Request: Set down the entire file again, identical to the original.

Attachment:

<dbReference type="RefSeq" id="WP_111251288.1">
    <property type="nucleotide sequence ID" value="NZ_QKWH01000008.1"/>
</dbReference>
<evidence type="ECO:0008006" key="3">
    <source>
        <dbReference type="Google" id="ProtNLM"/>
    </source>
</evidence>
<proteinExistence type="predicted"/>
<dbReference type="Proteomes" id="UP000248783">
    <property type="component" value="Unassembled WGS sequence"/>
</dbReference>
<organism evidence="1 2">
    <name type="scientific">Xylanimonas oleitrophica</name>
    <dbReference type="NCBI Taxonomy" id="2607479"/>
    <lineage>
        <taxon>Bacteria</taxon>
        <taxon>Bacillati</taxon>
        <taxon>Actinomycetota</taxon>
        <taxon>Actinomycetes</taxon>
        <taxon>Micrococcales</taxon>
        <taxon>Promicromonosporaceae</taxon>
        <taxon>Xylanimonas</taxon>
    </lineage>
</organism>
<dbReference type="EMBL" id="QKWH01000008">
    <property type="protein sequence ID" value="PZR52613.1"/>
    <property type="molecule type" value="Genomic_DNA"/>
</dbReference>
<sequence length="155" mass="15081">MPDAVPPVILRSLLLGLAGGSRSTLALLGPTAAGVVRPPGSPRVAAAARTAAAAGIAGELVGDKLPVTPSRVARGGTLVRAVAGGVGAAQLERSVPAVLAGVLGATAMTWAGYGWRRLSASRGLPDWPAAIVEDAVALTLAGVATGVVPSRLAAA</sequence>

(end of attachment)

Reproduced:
<dbReference type="RefSeq" id="WP_111251288.1">
    <property type="nucleotide sequence ID" value="NZ_QKWH01000008.1"/>
</dbReference>
<evidence type="ECO:0008006" key="3">
    <source>
        <dbReference type="Google" id="ProtNLM"/>
    </source>
</evidence>
<proteinExistence type="predicted"/>
<dbReference type="Proteomes" id="UP000248783">
    <property type="component" value="Unassembled WGS sequence"/>
</dbReference>
<organism evidence="1 2">
    <name type="scientific">Xylanimonas oleitrophica</name>
    <dbReference type="NCBI Taxonomy" id="2607479"/>
    <lineage>
        <taxon>Bacteria</taxon>
        <taxon>Bacillati</taxon>
        <taxon>Actinomycetota</taxon>
        <taxon>Actinomycetes</taxon>
        <taxon>Micrococcales</taxon>
        <taxon>Promicromonosporaceae</taxon>
        <taxon>Xylanimonas</taxon>
    </lineage>
</organism>
<dbReference type="EMBL" id="QKWH01000008">
    <property type="protein sequence ID" value="PZR52613.1"/>
    <property type="molecule type" value="Genomic_DNA"/>
</dbReference>
<sequence length="155" mass="15081">MPDAVPPVILRSLLLGLAGGSRSTLALLGPTAAGVVRPPGSPRVAAAARTAAAAGIAGELVGDKLPVTPSRVARGGTLVRAVAGGVGAAQLERSVPAVLAGVLGATAMTWAGYGWRRLSASRGLPDWPAAIVEDAVALTLAGVATGVVPSRLAAA</sequence>